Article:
Live Online (VILT) & Classroom Corporate Training Course

Statistics is the science in data science. Without it, your "data-driven" decision-making may be driving you off a cliff edge. A solid grasp of statistical reasoning ensures that you tease only valid insights from your data.

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Statistics is an essential course for anyone technical, managerial or administrative — interested in using data to inform their decision-making.



At the end of Statistics training course, participants will learn how to

  • Visualize data
  • Draw conclusions about the features and quality of data sets
  • Summarize your data
  • Determine correlation
  • Think of numbers as distributions
  • Understand sampling and it’s importance in statistic inference
  • Use the power of computers to generate distributions for any problem
  • Calculate confidence intervals and p-values
  • Make valid statistic inferences using a range of hypothesis tests
  • Critique statistical analyses
  • Design and execute your own statistical projects


There are no formal prerequisites for attending this course.


Course Outline

  • Course philosophy
  • Software
  • Contents

  • Definition
  • Types of statistician
  • Variability
  • Probability
  • Die roll outcomes
  • Why is knowledge of statistics important?
  • Descriptive vs inferential statistics
  • Inferring population parameters
  • Quantitative data
  • Qualitative data
  • R statistical software
  • RStudio
  • Interactive exercise manual demo

  • What is exploratory data analysis (EDA)
  • Histograms and bar charts
  • Bar chart vs histogram
  • Central tendency and spread
  • Bin width is crucial
  • Right-skewed data
  • Outliers
  • Left-skewed data
  • Bimodal data
  • Separate subpopulations for analysis
  • Individual value plot
  • Subpopulation individual value plots
  • Benefits of boxplots
  • Boxplot
  • Boxplot vs histogram
  • Left-skewed boxplot
  • Compare subpopulations using boxplots
  • Swedish salaries by level of education
  • Measures of central tendency
  • Mean vs median
  • Mean vs median for skewed data
  • Mode
  • Measures of spread
  • Range and IQR
  • Standard deviation
  • Six figure summary
  • Central tendency and spread equations
  • Quantiles

  • Numbers are mostly reckless estimates
  • Random variables
  • Male life expectancy in UK distribution
  • What’s the probability that a US man is 6’ or more?
  • What is a probability distribution?
  • Populations vs samples
  • Sampling the heights of 10 random American men
  • Sampling the heights of 100,000 random American men
  • Discrete probability distributions
  • Roll two dice and histogram the results
  • Poisson distribution
  • Binary probability distributions
  • Probability distribution for cars/household in the UK
  • Binomial distribution
  • Geometric distribution
  • Negative Binomial distribution
  • Continuous probability distributions
  • Uniform distribution
  • Triangular distribution
  • Normal distribution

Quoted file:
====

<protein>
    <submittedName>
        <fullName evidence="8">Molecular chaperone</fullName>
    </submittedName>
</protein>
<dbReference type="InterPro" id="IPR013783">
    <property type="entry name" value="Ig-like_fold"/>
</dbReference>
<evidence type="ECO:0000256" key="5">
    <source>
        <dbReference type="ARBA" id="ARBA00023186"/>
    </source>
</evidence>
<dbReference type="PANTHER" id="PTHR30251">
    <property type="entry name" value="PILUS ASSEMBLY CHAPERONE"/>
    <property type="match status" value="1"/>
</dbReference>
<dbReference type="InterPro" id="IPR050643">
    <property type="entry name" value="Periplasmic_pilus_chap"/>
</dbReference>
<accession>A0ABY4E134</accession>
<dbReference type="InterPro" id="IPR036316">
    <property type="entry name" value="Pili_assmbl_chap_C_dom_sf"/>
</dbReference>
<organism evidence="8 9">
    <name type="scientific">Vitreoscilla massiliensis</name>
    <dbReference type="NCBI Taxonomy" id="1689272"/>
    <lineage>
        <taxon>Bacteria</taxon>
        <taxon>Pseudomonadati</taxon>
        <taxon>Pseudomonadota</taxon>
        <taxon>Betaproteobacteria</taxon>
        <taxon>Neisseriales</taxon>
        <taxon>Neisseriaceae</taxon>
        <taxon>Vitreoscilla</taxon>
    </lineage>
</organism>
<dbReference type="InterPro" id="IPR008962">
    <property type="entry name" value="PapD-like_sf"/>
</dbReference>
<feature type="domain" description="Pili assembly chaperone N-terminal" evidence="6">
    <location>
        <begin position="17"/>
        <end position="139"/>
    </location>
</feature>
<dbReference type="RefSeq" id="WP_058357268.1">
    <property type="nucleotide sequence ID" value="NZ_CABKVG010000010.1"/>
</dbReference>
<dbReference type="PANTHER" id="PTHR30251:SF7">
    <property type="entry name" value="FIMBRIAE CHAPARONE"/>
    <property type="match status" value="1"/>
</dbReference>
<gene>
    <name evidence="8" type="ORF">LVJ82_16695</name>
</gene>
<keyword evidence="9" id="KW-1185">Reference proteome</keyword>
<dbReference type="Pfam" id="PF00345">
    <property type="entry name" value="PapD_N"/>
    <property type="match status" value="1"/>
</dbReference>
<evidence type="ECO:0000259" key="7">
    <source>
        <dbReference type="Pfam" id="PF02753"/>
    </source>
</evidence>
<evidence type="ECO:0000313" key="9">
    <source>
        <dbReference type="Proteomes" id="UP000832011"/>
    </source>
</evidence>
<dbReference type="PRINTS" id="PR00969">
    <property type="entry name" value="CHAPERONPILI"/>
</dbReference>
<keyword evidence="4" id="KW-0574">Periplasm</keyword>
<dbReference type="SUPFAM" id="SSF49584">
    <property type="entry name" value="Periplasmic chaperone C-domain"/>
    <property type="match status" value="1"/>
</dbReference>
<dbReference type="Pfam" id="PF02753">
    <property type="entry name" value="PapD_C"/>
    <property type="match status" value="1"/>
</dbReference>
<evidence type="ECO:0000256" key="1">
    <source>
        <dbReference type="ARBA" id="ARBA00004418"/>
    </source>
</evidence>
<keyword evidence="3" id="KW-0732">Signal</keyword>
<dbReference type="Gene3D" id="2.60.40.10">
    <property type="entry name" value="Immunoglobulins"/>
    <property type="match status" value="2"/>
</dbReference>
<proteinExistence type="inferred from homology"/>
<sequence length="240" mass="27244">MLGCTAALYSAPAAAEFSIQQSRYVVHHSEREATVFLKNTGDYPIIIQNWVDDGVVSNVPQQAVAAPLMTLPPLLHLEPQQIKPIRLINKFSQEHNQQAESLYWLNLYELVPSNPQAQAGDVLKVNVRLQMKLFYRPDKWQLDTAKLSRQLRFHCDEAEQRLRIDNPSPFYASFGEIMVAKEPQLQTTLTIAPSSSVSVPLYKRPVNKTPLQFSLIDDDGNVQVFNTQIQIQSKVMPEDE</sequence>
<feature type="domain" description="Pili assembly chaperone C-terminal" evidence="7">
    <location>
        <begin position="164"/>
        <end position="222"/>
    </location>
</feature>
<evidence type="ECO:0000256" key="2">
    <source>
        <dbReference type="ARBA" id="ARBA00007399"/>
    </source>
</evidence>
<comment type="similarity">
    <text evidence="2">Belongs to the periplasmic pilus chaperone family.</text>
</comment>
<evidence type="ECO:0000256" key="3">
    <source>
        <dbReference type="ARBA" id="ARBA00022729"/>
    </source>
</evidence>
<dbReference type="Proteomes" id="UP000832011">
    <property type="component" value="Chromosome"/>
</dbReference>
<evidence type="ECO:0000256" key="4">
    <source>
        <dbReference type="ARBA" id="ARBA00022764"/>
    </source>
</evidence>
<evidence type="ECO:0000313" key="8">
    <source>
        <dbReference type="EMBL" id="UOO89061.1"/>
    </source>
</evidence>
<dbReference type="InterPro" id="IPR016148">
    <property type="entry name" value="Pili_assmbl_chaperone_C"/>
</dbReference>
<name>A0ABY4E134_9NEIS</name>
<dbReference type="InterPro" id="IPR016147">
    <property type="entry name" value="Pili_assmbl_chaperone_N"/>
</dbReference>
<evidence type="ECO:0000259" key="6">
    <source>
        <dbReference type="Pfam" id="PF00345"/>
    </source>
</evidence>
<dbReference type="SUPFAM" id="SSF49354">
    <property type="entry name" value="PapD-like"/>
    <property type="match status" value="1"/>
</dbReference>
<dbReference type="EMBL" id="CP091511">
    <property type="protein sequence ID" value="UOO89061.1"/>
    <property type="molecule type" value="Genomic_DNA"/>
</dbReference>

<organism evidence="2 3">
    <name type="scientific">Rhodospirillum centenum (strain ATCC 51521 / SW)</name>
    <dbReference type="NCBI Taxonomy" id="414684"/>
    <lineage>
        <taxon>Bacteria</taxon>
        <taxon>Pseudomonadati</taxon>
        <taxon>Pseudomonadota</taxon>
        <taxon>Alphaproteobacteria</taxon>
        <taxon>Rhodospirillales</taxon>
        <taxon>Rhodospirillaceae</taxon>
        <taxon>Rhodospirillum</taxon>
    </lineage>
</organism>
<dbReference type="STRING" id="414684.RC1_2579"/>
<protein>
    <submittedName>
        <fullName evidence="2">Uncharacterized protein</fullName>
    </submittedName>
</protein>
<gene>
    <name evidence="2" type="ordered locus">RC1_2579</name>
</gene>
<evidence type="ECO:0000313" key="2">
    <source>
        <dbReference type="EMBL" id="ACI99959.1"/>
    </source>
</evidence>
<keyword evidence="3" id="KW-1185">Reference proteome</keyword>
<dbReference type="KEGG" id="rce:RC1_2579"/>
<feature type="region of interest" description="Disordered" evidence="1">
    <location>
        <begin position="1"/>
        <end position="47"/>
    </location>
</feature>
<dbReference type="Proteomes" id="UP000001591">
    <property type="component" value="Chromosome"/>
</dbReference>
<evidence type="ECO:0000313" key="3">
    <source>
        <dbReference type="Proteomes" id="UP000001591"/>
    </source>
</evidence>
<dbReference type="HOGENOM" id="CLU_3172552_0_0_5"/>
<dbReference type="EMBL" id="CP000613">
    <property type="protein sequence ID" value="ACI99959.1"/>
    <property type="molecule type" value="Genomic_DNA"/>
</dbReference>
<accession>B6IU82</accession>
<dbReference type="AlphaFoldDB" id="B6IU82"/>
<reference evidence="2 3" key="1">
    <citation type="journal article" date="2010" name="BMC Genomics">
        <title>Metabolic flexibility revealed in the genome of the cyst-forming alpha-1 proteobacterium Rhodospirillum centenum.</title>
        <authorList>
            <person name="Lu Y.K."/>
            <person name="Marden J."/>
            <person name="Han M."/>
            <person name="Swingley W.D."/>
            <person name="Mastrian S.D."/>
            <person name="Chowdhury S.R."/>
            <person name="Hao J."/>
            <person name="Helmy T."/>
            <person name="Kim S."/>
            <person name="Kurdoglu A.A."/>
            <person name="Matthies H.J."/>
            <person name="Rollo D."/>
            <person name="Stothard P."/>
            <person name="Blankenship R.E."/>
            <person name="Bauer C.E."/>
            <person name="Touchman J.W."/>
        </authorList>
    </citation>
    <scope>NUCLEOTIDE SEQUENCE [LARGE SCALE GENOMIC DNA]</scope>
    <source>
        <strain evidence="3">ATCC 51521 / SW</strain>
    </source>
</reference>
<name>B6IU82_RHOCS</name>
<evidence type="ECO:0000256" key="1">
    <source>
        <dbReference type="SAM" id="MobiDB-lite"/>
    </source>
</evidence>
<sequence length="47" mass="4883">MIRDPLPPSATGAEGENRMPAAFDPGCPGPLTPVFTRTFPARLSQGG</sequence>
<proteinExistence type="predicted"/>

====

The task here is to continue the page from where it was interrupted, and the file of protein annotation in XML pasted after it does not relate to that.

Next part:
• Properties of the normal distribution
  • Distribution of IQ scores
  • Different means (same standard deviation)
  • Different standard deviations (same mean)
  • z-distribution
  • 68–95–99.7 (empirical) rule
  • Quantile-Quantile (Q-Q) plot
  • Q-Q plot of non-normal data
  • Common probability distributions “family tree”

Transforming data with Relational Operators

  • Samples are proxies for the population of interest
  • Unfortunately, samples vary
  • Larger samples exhibition less variation
  • Statistics vs parameters
  • Distributions involved in statistical inference
  • Sampling distribution of mean IQ
  • Collecting more IQ samples
  • Sampling distribution of mean die roll
  • Sampling distribution of mean project duration
  • Create a sampling distribution
  • Central limit theorem
  • Implications of the central limit theorem
  • Standard error of the mean (SEM)
  • Impact of sample size on SEM
  • What is a confidence interval?
  • 95% confidence interval
  • Bigger samples give greater precision
  • Smaller confidence levels result in tighter intervals
  • How should we interpret the confidence interval?
  • Random sampling
  • Simple random sampling
  • Stratified sampling
  • Cluster sampling
  • What is bootstrapping?
  • Estimating median life expectancy

  • What is statistical inference?
  • Why must we use samples?
  • Why do we need to conduct hypothesis tests?
  • What is hypothesis testing?
  • Null hypothesis
  • Alternative hypothesis
  • Rejecting the null hypothesis
  • One- vs Two-tailed hypothesis tests
  • Choosing between one- and two-tailed tests
  • What are p-values?
  • Significance level (?)
  • Types of errors
  • Confidence levels vs significance levels
  • Performing hypothesis tests
  • p-value controversy
  • When to use a t-test
  • t-value
  • t-distribution
  • t-distributions
  • Slot machine observed ”Return to Player”
  • Are slot machine payouts within tolerance?
  • Preform a t-test on RTP data using R
  • Two-sample t-test
  • When to use a z-test
  • Conducting hypothesis tests using z-scores
  • When to use a 2 test
  • Education and Brexit vote
  • Brexit vote breakdown
  • 2 value
  • 2 distributions
  • Are education and Brexit vote related?
  • When to use a F-test
  • Conducting hypothesis tests using F-values
  • F-distributions
  • Height distribution by sex
  • Does height variation differ by sex?
  • When to use analysis of variance (ANOVA)
  • Determining the F-value
  • Are all diets the same?
  • All diets are apparently not the same
  • Normality hypothesis tests
  • Statistically significant treatments?
  • What is statistical power?
  • Calculating statistical power
  • Statistical power curve
  • Improving statistical power of hypothesis tests